Sunday, August 24, 2014

A Most Excellent Detail Casting

I'm still working towards that article on the 3d-printed flat cars. I've printed a bunch of the flat cars over the last month, and currently have seven on the layout. There's a couple of the "extremely rare" and in fact never-built CS-35 36' flat cars, a couple of 40' cars that I built from a stretched model. As I was decaling one, I realized I'd messed up the truck spacing; the true 40' cars set the wheels closer to the center than I'd modeled. After another tweak to the design, I've got two with the correct truck spacing too.

The printed models aren't necessarily a big win over buying commercial cars, nor are they museum-quality; I'm not looking for perfection, just some recognizable models that I can't get elsewhere. Each one of the flat cars requires some finishing and painting. Then the wood deck needs to be stained and glued on, details like the grab irons and brake wheels need to be added. Finally, the cars need to be decaled.

Today's story, though, is about the detailing part. I haven't been putting elaborate brake detail on these cars, but the old-fashioned K-style brake cylinder is a pretty visible detail and worth adding. I had been buying the Tichy plastic brake gear detail kits, but (1) I kept buying out the Train Shop's stock, and (2) at some point paying $3 to grab one little casting seemed wasteful, especially if I want a bunch of cars.

Hey, wait, don't I have a 3d printer?

So, I tried it - took some guesses at measurements, drew something up over a couple hours in SketchUp, and printed it. And it worked - the Form One did a most excellent job on a tiny brake cylinder.

So I upped the detail, adding bolt heads and even the very fine piston rod and clevis. I printed all these at the 0.025" setting on the Form One. A few hours later, I had a dozen brake cylinders, ready for the next set of cars. The photos are worth sharing; if I ever had any doubts about whether the Form One would help me in modeling, this particular piece convinced me. Zoom in to see that the clevis fork printed (though only half printed fully), and notice the bolt detail both around the top of the cylinder, and on the mounting plate at the back of the model.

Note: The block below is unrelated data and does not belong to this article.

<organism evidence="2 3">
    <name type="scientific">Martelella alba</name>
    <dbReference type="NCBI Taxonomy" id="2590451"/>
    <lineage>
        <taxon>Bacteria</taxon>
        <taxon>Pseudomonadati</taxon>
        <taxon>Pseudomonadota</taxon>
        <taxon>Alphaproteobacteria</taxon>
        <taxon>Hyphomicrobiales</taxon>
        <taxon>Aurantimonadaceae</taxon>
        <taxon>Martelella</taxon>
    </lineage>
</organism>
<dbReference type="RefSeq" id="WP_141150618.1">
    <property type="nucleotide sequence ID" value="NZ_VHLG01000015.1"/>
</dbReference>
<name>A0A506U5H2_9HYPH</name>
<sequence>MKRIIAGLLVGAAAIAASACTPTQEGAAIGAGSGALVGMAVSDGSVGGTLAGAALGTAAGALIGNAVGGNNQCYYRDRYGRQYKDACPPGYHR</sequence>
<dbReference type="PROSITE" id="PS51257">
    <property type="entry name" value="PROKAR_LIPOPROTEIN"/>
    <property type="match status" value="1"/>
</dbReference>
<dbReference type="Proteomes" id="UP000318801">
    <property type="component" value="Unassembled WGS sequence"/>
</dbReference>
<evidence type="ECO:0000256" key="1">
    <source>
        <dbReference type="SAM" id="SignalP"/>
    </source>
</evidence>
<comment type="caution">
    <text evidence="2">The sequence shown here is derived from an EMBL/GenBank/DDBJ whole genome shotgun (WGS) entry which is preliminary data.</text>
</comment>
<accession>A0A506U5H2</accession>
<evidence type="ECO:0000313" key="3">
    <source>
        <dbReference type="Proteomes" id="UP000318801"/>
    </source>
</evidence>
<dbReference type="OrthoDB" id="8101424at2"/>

As a modeler that buys a fair number of detail parts, these brake cylinders completely change the game - I'm no longer dependent on what's available from the store or what's in stock, but instead on what I can manage to draw in a 3d program.

For the folks who are curious how I drew the brake cylinder:

The first step was to get some rough measurements off one of the commercial parts and off official drawings. Once I had rough shapes, I drew a 2d cross-section of the piece's shape, and drew a circle the size of the cylinder bottom in SketchUp. Once I had these, SketchUp's "Follow Me" tool allowed me to drag that cross section around the circle, making what the high school geometry teachers might call a surface of rotation. That gave me the rough 3d object; I extruded 1" diameter, 1" tall cylinders wherever I wanted bolts. The clevis fork was similarly extruding a circle from the cylinder top, then sketching the rectangular shapes on top of that to make the clevis.

The hardest part was the mounting plate on the top of the cylinder. I did this by drawing a 10x16" x 2" thick block, and moving it so it sat on top of the cylinder. Now, this doesn't work so hot because SketchUp doesn't like figuring out the intersections between curved and flat surfaces, so it just leaves the top half of the cylinder inside the block. To make a 3d-printable shape, I deleted the top face of the mounting plate and drew extra edges at the intersection between the round and square faces, then deleted the parts of the cylinder that were stuck inside the plate.

That's pretty sweet work on a part that's less than 3/4" long, and only around 1/8" in diameter. And that part is starting to get to injection molded quality. Tichy's part is a little finer,includes the Westinghouse logo and cylinder size cast right on the side, and its ABS probably can take a bit more abuse than the Form Labs resin. On the negative side, when I look at the commercial part with a magnifying glass (and I'm using that magnifying glass a lot these days), it's easy to see that the mold was misaligned, and the two halves of the part didn't match up.


  1. Robert... A friend pointed me to you blog because they know I've done a lot of 3-D modeling and am interested in home 3-D printers. I have some ideas for your drawing that might interest you, and I'd also like to send you a couple of Sketchup files. Maybe you could drop me an e-mail.

    All the best,
    Dave Campbell

  2. Hi, Dave,
    I don't have access to your e-mail address from your response, but you can drop me e-mail at if you want to chat about 3d printing -- Robert